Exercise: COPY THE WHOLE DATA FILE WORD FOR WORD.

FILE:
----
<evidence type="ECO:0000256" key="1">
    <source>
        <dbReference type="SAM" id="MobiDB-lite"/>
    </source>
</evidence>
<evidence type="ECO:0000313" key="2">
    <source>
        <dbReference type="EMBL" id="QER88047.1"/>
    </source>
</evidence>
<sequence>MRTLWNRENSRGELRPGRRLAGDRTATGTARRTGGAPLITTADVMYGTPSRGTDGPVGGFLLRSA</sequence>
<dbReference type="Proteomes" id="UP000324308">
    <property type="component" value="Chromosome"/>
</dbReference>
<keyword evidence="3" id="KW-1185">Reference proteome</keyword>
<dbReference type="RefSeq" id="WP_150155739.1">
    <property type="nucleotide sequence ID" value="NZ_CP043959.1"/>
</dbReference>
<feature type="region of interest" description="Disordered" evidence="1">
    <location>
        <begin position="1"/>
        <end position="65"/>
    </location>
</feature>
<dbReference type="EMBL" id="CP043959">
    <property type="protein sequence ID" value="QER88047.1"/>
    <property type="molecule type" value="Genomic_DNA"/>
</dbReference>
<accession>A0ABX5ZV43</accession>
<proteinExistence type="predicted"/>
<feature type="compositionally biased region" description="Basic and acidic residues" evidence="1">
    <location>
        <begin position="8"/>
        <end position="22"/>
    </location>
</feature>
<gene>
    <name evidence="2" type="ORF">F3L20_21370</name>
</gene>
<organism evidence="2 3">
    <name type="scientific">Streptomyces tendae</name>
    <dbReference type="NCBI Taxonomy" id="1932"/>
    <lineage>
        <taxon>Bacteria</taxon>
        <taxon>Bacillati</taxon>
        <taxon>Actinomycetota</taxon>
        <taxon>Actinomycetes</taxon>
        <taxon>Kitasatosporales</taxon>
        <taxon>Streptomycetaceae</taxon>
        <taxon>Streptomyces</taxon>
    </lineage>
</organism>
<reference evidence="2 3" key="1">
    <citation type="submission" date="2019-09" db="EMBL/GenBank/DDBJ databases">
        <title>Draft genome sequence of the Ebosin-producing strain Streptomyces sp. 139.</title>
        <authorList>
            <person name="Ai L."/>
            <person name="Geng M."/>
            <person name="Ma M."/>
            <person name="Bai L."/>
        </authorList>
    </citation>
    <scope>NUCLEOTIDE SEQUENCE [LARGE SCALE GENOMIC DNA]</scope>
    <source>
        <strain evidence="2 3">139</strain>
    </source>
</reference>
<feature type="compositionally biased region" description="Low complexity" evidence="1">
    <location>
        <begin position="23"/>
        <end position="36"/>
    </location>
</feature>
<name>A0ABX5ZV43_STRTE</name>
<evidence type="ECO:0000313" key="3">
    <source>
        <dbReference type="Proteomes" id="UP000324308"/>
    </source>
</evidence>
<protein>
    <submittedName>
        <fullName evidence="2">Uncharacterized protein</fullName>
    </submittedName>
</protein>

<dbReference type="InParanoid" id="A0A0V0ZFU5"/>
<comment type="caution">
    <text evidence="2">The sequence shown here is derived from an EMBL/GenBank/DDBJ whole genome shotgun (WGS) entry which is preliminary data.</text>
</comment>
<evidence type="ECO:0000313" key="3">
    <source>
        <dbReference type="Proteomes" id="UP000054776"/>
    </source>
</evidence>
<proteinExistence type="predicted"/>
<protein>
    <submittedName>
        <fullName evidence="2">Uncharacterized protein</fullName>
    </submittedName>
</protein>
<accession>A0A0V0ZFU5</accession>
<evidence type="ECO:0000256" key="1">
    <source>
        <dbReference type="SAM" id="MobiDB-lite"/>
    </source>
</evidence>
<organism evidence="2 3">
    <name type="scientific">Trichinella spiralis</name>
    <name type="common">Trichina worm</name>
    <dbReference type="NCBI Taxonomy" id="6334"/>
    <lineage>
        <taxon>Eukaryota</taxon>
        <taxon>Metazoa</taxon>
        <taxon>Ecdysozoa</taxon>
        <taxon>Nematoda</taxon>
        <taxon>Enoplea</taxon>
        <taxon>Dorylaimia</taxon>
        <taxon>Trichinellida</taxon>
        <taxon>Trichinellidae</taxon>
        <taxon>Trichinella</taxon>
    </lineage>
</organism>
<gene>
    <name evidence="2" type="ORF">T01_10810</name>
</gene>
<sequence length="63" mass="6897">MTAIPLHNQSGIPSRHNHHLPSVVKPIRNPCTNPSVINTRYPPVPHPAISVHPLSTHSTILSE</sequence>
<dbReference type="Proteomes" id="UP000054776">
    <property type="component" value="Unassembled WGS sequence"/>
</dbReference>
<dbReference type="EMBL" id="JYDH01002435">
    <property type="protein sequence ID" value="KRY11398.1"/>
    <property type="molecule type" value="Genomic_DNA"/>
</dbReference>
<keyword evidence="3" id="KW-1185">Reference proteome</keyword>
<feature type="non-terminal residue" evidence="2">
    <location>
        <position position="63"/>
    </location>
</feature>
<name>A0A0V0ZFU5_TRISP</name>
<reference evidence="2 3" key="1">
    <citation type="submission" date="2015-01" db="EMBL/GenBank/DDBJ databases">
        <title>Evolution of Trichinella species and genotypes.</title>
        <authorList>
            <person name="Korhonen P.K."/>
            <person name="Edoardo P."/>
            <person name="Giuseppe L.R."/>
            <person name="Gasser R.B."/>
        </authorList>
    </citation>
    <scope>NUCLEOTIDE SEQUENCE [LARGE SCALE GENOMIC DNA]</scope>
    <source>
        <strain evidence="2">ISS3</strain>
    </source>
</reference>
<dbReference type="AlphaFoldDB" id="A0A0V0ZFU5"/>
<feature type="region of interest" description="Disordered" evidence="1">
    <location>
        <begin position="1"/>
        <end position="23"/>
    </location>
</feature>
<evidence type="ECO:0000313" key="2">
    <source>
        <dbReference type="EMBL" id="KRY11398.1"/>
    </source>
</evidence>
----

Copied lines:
<evidence type="ECO:0000256" key="1">
    <source>
        <dbReference type="SAM" id="MobiDB-lite"/>
    </source>
</evidence>
<evidence type="ECO:0000313" key="2">
    <source>
        <dbReference type="EMBL" id="QER88047.1"/>
    </source>
</evidence>
<sequence>MRTLWNRENSRGELRPGRRLAGDRTATGTARRTGGAPLITTADVMYGTPSRGTDGPVGGFLLRSA</sequence>
<dbReference type="Proteomes" id="UP000324308">
    <property type="component" value="Chromosome"/>
</dbReference>
<keyword evidence="3" id="KW-1185">Reference proteome</keyword>
<dbReference type="RefSeq" id="WP_150155739.1">
    <property type="nucleotide sequence ID" value="NZ_CP043959.1"/>
</dbReference>
<feature type="region of interest" description="Disordered" evidence="1">
    <location>
        <begin position="1"/>
        <end position="65"/>
    </location>
</feature>
<dbReference type="EMBL" id="CP043959">
    <property type="protein sequence ID" value="QER88047.1"/>
    <property type="molecule type" value="Genomic_DNA"/>
</dbReference>
<accession>A0ABX5ZV43</accession>
<proteinExistence type="predicted"/>
<feature type="compositionally biased region" description="Basic and acidic residues" evidence="1">
    <location>
        <begin position="8"/>
        <end position="22"/>
    </location>
</feature>
<gene>
    <name evidence="2" type="ORF">F3L20_21370</name>
</gene>
<organism evidence="2 3">
    <name type="scientific">Streptomyces tendae</name>
    <dbReference type="NCBI Taxonomy" id="1932"/>
    <lineage>
        <taxon>Bacteria</taxon>
        <taxon>Bacillati</taxon>
        <taxon>Actinomycetota</taxon>
        <taxon>Actinomycetes</taxon>
        <taxon>Kitasatosporales</taxon>
        <taxon>Streptomycetaceae</taxon>
        <taxon>Streptomyces</taxon>
    </lineage>
</organism>
<reference evidence="2 3" key="1">
    <citation type="submission" date="2019-09" db="EMBL/GenBank/DDBJ databases">
        <title>Draft genome sequence of the Ebosin-producing strain Streptomyces sp. 139.</title>
        <authorList>
            <person name="Ai L."/>
            <person name="Geng M."/>
            <person name="Ma M."/>
            <person name="Bai L."/>
        </authorList>
    </citation>
    <scope>NUCLEOTIDE SEQUENCE [LARGE SCALE GENOMIC DNA]</scope>
    <source>
        <strain evidence="2 3">139</strain>
    </source>
</reference>
<feature type="compositionally biased region" description="Low complexity" evidence="1">
    <location>
        <begin position="23"/>
        <end position="36"/>
    </location>
</feature>
<name>A0ABX5ZV43_STRTE</name>
<evidence type="ECO:0000313" key="3">
    <source>
        <dbReference type="Proteomes" id="UP000324308"/>
    </source>
</evidence>
<protein>
    <submittedName>
        <fullName evidence="2">Uncharacterized protein</fullName>
    </submittedName>
</protein>

<dbReference type="InParanoid" id="A0A0V0ZFU5"/>
<comment type="caution">
    <text evidence="2">The sequence shown here is derived from an EMBL/GenBank/DDBJ whole genome shotgun (WGS) entry which is preliminary data.</text>
</comment>
<evidence type="ECO:0000313" key="3">
    <source>
        <dbReference type="Proteomes" id="UP000054776"/>
    </source>
</evidence>
<proteinExistence type="predicted"/>
<protein>
    <submittedName>
        <fullName evidence="2">Uncharacterized protein</fullName>
    </submittedName>
</protein>
<accession>A0A0V0ZFU5</accession>
<evidence type="ECO:0000256" key="1">
    <source>
        <dbReference type="SAM" id="MobiDB-lite"/>
    </source>
</evidence>
<organism evidence="2 3">
    <name type="scientific">Trichinella spiralis</name>
    <name type="common">Trichina worm</name>
    <dbReference type="NCBI Taxonomy" id="6334"/>
    <lineage>
        <taxon>Eukaryota</taxon>
        <taxon>Metazoa</taxon>
        <taxon>Ecdysozoa</taxon>
        <taxon>Nematoda</taxon>
        <taxon>Enoplea</taxon>
        <taxon>Dorylaimia</taxon>
        <taxon>Trichinellida</taxon>
        <taxon>Trichinellidae</taxon>
        <taxon>Trichinella</taxon>
    </lineage>
</organism>
<gene>
    <name evidence="2" type="ORF">T01_10810</name>
</gene>
<sequence length="63" mass="6897">MTAIPLHNQSGIPSRHNHHLPSVVKPIRNPCTNPSVINTRYPPVPHPAISVHPLSTHSTILSE</sequence>
<dbReference type="Proteomes" id="UP000054776">
    <property type="component" value="Unassembled WGS sequence"/>
</dbReference>
<dbReference type="EMBL" id="JYDH01002435">
    <property type="protein sequence ID" value="KRY11398.1"/>
    <property type="molecule type" value="Genomic_DNA"/>
</dbReference>
<keyword evidence="3" id="KW-1185">Reference proteome</keyword>
<feature type="non-terminal residue" evidence="2">
    <location>
        <position position="63"/>
    </location>
</feature>
<name>A0A0V0ZFU5_TRISP</name>
<reference evidence="2 3" key="1">
    <citation type="submission" date="2015-01" db="EMBL/GenBank/DDBJ databases">
        <title>Evolution of Trichinella species and genotypes.</title>
        <authorList>
            <person name="Korhonen P.K."/>
            <person name="Edoardo P."/>
            <person name="Giuseppe L.R."/>
            <person name="Gasser R.B."/>
        </authorList>
    </citation>
    <scope>NUCLEOTIDE SEQUENCE [LARGE SCALE GENOMIC DNA]</scope>
    <source>
        <strain evidence="2">ISS3</strain>
    </source>
</reference>
<dbReference type="AlphaFoldDB" id="A0A0V0ZFU5"/>
<feature type="region of interest" description="Disordered" evidence="1">
    <location>
        <begin position="1"/>
        <end position="23"/>
    </location>
</feature>
<evidence type="ECO:0000313" key="2">
    <source>
        <dbReference type="EMBL" id="KRY11398.1"/>
    </source>
</evidence>